Onward Christian Mercenaries: The Faith Involvement of Emerging Generations
Christopher J Wiles
pastor | writer | speaker
“So are you coming to church tonight?”
It was a Friday afternoon. Naturally, I assumed he meant the Good Friday service that the young adult ministry and I had been planning to attend.
“Yeah, of course; you guys gonna be there?”
“Yeah, but probably a little late; I don’t get off work til 6.”
I held the wheel with one hand, the cell phone in the other. Did he say 6?
“Did you say 6? Church doesn’t start until 7:30.”
“Oh; right…we forgot to tell you. We’re going to this other church across town.”
This was news to me.
“Well, supposedly their Good Friday service is supposed to be really good. Some great worship bands and everything. So a couple of us are going out to that one instead. It starts at 6:30 if you’re interested.”
I tried not to reprimand. Honest. But I reminded him as I wove my car through traffic, that we’d already planned on attending our home church’s service that night, and even made plans for a group activity afterward. He reluctantly agreed, though I couldn’t help but wonder if he’d rather have gone to the “really good” service instead.
This cell phone conversation was hardly the last time I’d encounter this attitude. While living in Dallas I encountered many young people who would dedicate part of their time at one church and part of their time at another based on the activities they preferred, effectively nibbling from the spiritual smorgasbord of southern Christianity.
But I didn’t get it. His church calendar was literally overflowing with activity. It couldn’t be a commitment issue, could it?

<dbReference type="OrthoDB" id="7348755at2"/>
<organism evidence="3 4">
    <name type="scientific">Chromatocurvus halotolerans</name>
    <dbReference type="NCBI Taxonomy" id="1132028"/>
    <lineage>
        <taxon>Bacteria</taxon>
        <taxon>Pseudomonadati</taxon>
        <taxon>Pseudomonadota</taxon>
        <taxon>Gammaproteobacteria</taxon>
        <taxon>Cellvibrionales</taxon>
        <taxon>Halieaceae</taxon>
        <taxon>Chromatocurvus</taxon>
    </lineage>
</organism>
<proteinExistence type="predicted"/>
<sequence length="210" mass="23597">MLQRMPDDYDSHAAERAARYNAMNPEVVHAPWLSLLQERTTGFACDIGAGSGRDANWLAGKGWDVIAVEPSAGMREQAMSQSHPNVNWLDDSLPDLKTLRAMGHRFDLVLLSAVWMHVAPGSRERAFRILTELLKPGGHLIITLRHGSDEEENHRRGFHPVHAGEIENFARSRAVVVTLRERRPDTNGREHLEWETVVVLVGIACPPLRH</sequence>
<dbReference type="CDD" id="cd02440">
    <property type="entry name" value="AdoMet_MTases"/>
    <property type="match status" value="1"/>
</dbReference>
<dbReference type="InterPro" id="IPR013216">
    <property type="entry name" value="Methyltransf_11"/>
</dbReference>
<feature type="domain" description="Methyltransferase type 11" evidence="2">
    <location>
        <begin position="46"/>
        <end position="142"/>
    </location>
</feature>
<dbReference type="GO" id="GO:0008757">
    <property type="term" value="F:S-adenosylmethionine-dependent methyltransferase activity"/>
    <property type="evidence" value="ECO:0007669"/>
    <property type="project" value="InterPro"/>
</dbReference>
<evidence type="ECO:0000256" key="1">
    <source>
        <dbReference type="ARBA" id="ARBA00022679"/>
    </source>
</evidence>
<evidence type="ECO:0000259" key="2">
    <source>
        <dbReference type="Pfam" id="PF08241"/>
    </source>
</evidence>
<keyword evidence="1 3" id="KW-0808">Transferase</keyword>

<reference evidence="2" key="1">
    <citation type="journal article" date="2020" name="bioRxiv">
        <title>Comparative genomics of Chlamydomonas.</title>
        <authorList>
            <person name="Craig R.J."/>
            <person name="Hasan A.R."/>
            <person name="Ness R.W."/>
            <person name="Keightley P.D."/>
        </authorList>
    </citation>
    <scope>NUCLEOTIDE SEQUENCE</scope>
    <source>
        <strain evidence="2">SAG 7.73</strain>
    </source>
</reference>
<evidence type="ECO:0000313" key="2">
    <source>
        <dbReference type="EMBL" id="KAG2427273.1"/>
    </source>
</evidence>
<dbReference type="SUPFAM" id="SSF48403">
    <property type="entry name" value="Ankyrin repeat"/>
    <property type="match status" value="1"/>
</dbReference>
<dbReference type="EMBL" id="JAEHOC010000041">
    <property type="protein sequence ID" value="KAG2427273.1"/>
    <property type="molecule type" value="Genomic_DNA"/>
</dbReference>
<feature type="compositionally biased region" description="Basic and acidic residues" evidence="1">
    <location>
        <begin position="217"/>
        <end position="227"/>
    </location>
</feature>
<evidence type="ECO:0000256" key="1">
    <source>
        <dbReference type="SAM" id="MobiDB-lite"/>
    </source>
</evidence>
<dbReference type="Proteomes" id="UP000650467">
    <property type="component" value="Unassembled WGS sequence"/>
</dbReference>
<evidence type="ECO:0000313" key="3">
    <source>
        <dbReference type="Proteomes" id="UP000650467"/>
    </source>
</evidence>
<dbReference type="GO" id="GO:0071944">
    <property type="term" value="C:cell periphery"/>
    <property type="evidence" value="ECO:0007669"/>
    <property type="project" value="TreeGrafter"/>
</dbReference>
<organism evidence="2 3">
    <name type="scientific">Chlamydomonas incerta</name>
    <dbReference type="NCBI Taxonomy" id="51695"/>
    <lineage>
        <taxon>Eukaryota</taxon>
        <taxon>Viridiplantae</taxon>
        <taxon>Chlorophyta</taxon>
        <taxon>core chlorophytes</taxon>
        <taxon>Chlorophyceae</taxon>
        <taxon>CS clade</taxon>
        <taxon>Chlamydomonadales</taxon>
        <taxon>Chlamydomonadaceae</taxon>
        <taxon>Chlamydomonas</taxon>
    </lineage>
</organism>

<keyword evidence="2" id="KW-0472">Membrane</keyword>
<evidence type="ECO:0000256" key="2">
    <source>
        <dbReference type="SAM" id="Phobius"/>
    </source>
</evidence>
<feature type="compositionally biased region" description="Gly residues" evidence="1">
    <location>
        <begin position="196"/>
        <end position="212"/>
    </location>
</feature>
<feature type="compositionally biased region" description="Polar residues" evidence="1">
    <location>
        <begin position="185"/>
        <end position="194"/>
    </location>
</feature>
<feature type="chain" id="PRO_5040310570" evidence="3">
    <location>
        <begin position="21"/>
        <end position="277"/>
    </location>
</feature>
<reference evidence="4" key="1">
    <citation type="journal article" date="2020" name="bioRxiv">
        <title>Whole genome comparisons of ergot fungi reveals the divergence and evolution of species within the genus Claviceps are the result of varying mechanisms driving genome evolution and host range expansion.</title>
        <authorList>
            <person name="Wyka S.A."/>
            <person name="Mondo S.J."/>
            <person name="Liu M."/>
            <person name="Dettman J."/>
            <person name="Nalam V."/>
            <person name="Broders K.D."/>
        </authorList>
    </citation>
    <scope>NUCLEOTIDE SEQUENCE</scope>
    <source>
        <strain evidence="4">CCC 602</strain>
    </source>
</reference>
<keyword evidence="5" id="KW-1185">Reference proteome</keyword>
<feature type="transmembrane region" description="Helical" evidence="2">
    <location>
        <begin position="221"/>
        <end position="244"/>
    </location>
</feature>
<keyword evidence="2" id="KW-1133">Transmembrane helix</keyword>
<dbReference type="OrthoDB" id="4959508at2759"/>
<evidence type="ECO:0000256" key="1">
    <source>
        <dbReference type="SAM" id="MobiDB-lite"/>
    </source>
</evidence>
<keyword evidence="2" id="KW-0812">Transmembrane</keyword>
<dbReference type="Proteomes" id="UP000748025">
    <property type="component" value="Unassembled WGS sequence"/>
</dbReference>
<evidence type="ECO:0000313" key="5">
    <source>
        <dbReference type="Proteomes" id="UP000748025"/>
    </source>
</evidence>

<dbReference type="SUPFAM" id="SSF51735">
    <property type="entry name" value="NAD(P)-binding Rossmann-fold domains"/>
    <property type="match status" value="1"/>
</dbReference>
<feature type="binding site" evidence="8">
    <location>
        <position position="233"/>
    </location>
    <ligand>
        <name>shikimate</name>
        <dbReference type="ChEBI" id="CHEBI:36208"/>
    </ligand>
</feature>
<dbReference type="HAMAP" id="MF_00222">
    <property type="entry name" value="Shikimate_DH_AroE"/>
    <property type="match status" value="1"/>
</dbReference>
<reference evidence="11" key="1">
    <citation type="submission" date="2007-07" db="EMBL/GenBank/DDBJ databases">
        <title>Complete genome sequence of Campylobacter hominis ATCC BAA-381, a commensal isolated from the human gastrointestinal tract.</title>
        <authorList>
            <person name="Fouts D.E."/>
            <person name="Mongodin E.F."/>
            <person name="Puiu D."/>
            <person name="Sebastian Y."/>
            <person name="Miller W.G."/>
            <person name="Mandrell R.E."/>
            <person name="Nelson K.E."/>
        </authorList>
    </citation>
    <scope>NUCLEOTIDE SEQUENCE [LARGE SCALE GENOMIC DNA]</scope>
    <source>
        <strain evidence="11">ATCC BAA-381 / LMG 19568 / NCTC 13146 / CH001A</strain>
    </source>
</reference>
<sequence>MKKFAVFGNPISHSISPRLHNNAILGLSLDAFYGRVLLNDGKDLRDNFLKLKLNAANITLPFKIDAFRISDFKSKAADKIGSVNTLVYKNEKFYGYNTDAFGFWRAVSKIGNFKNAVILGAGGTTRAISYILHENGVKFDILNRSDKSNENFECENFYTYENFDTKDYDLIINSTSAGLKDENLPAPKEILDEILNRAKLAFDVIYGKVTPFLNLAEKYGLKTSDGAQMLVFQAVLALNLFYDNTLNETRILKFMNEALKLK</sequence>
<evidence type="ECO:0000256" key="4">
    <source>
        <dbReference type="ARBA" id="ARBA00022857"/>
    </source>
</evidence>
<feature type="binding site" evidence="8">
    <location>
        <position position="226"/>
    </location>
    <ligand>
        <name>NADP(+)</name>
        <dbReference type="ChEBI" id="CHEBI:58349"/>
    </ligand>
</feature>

“Busy” is not the same as “committed,” and a flurry of activity should not be mistaken for discipleship.
The problem is a fairly simple one. For many Christians, the church is seen as a vendor of religious goods. Need a quick pick-me-up? Come to a worship service. Looking for friends, or even a date? Come to our singles ministry. Want to help your community? Come to our outreach ministry. Want to reach the world? Join our short-term missions team.
Henri Nouwen writes:
“It is not surprising that spiritual experiences are mushrooming all over the place and have become highly sought after commercial items…Many people flock to places and persons who promise intensive experiences of togetherness, cathartic emotions of exhilaration and sweetness, and liberating sensations of rapture and ecstasy. In our desperate need for fulfillment and our restless search for the experience of divine intimacy, we are all too prone to construct our own spiritual events.”
Living in Dallas I was often bombarded by the sheer number of churches and ministries that dominated the heart of the Bible belt. And often I couldn’t help but feel a strange sense of competitiveness lurking just beneath the surface, like a low-grade fever.
If church is a vendor, then American evangelicalism has become something of a spiritual marketplace. You can freely dabble in a wide variety of church experiences without ever truly committing to any. When I look at this type of culture, I find many who are overinvolved, yet undercommitted.
Hymns often describe the Christian experience as being a “soldier:” “Onward Christian soliders,” we sing in one hymn, or speak of being “a soldier of the cross in another.
As much as I hate the militaristic metaphor, I affirm the sense of steadfast commitment this language represents. But today I find fewer soldiers, and more mercenaries – men and women willing to serve if the price is right.